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The Fate of America's Gray Wolf

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The Fate of America's Gray Wolf

By Dr. Michael W. Fox
June 2013

Imagine living in a world or time when the authorities condoned the random killing of your family members and relatives. They called it a ‘recreational sport’, made money selling licenses to kill, and number-crunching experts called it a ‘sustainable harvest’ that was a ‘science-based decision’.

Consider how you would you feel, unable to defend your loved ones from an annual slaughter by those who know nothing about how you grieve over the loss of loved ones. Nor do they know or care that you might barely survive the hardships of shattered family and community ties when members are crippled and killed and all who survive begin to live in fear.

This is how it is for the Gray wolf residents of the United States of America whose annual shooting, trapping and snaring amounts to a kind of death tax for the privilege of being allowed to exist rather than being exterminated, which many people have devoutly wished and sought to accomplish for centuries. Now the U.S. federal government is proposing to remove all legal protection of these wolves by removing them from the endangered species list.

Those many other people who are not incapable of putting themselves in the wolf’s place, along with those wolf biologists and other scientists who value the wolf primarily as a species playing a vital role in maintaining and restoring healthy ecosystems, sought to put an end to this extermination by having the federal government put the Gray wolf on the endangered species list in 1974. But the government is now bowing to pressure from various states, vested interest groups such as cattle ranchers and deer hunters, and swayed by state and federal number-crunching wolf biologists and trappers like Minnesota’s David Mech, PhD, who speak the distancing and sentience- denying language of “harvesting” sustainably managed wolf populations. These authorities contend that the Gray wolf has ‘recovered’, with an estimated population of some 6,100, and no longer needs to be protected as an endangered species.

From my perspective as a veterinarian, wolf biologist and conservationist who lectured and lobbied widely in the early 1970s to get the wolf put on the endangered species protection list, the Endangered Species Act, though well intended, is as scientifically flawed as it is a political minefield. Individual species should not be singled out for protection without first considering the entire ecosystem and all its essential components, both animal and plant, and adverse human influences which may call for immediate intervention.

The numbers game plays in to the outmoded and unscientific federal and state wildlife management paradigm of favored species such as White tailed deer, elk, turkey and fur-bearers such as red fox and bobcat for recreational/commercial purposes. This is a form of wildlife farming, rather than seeking to maximize species diversity for optimal ecosystem integrity and health. Wildlife agencies contend that the best way to protect the wolf is to manage it as a trophy species and valuable fur-bearer with strictly enforced annual kill quotas.

But there is no scientifically valid reason for not continuing to prohibit all such killing for the good of the ecosystems where wolves once flourished across much of the country and are now in dire need of CPR - conservation, protection and restoration - with wolves fulfilling their biological purpose. From this latter perspective, the Western and Eastern Gray wolf populations in North America have certainly not recovered, a far greater number being needed to help maximize species diversity and the restoration and recovery of ecosystem integrity and health: And our health as a species endowed with compassion and reason, qualities much needed in these times of increasing disconnectedness from the natural world and the escalating catastrophic environmental consequences of life out of balance.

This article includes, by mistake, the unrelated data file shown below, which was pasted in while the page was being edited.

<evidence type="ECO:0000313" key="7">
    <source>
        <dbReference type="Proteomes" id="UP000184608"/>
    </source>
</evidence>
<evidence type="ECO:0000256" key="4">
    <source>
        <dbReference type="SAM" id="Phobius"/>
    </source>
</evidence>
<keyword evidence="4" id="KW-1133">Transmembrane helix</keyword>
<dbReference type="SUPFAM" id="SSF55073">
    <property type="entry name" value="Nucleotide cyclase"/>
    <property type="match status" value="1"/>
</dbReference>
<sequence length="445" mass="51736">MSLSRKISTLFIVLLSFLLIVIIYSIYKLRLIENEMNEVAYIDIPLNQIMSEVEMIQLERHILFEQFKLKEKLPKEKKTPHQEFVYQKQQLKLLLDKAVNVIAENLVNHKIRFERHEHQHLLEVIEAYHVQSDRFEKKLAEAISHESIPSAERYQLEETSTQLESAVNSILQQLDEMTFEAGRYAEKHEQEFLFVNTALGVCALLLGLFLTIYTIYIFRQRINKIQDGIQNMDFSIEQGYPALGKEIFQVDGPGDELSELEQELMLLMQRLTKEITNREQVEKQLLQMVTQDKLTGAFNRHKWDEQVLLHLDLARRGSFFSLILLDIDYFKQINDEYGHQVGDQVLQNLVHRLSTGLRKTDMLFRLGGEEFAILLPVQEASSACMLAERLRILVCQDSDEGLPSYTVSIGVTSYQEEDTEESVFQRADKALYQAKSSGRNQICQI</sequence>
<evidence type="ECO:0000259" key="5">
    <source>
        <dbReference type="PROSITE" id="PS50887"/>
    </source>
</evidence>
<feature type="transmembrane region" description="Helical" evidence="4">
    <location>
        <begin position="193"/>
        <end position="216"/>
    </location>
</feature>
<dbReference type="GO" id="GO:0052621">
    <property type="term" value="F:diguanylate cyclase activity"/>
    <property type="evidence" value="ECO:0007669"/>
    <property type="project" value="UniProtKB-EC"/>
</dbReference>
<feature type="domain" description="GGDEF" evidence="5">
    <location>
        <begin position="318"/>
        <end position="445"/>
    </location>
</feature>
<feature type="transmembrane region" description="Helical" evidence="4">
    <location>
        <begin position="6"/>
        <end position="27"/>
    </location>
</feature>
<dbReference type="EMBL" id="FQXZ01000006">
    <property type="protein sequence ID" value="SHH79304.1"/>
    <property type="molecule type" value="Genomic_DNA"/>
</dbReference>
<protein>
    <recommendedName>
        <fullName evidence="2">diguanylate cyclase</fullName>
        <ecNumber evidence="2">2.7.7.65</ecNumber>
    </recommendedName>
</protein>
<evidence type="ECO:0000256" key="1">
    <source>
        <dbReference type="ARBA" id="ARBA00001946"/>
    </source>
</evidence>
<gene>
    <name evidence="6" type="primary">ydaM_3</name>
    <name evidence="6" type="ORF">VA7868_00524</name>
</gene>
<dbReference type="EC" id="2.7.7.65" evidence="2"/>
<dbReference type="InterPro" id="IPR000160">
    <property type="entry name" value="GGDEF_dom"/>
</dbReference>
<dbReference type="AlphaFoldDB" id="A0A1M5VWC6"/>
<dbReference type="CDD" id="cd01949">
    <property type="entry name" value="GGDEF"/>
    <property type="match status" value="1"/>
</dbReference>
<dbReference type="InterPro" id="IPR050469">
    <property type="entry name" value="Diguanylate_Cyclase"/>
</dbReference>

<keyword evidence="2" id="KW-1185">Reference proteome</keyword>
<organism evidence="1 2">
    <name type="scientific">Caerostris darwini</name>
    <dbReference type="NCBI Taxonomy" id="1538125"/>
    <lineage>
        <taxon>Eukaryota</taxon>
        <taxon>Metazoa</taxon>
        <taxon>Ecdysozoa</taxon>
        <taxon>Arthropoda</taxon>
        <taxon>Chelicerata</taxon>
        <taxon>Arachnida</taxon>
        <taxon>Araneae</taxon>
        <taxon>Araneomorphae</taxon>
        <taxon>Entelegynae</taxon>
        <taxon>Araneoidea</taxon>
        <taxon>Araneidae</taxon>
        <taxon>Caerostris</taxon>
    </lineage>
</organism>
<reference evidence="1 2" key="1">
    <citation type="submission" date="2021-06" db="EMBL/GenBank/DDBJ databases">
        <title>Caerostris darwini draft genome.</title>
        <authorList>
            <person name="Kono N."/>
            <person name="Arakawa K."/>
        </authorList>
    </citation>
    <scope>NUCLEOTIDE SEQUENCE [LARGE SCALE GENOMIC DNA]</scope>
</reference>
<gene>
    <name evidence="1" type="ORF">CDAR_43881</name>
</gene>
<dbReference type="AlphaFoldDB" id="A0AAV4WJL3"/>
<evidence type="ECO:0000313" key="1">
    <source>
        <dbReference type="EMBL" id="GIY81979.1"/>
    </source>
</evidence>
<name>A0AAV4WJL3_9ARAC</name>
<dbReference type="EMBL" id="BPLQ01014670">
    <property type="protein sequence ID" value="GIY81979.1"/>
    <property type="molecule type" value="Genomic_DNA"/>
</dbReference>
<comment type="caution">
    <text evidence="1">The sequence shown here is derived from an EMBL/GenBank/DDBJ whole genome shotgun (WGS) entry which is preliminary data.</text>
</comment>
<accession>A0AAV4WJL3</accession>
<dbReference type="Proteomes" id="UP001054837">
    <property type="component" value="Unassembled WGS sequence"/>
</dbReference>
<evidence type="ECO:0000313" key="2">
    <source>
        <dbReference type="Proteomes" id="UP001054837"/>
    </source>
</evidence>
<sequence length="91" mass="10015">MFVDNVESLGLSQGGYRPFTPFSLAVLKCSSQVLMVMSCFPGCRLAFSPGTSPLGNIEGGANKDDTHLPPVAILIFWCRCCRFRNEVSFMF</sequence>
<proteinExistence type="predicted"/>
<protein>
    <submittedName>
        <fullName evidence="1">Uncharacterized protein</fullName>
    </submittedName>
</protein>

Laid bare of the prejudices generated by folktales and mythology imbued with fear and ignorance, the wolf is more akin to the human species, emotionally, socially and ecologically, than the human species is to its closets genetic cousin, the chimpanzee. Some anthropologists believe that wolves helped make us human, a view shared by native American Indians, through their ‘lessons’ of pack loyalty, strategic cooperation in hunting, food-sharing, communal care of young, documented care of injured family members and living in balance under the constraints of natural law.

Our humanity is as endangered today as the wolf and the last of the wild. Selective killing as a money-making and job-creating management tool, and killing wolves as a recreational, “sporting challenge” must become something of the past if we are to evolve as a species and put compassion and ethics, along with sound science and governance, in place of continued harm and destruction of all that is wild and free.

There will be a 90-day comment period on the American government’s intention to remove all protection for the Gray wolf. Information and notices will be posted to the U.S. Fish and Wildlife Services website the week of June 10th 2013. Make your concerns known and go through the motions regardless of the evident resistance to democratic process and environmental justice that prevails in this society today.


Dr. Michael W. Fox is a well-known veterinarian, former vice president of The Humane Society of the United States, former vice president of Humane Society International and the author of more than 40 adult and children’s books on animal care, animal behavior and bioethics. He is also a graduate veterinarian from the Royal Veterinary College, London, whose research lead to a PhD (Medicine) and a DSc (ethology/animal behavior) from the University of London, England.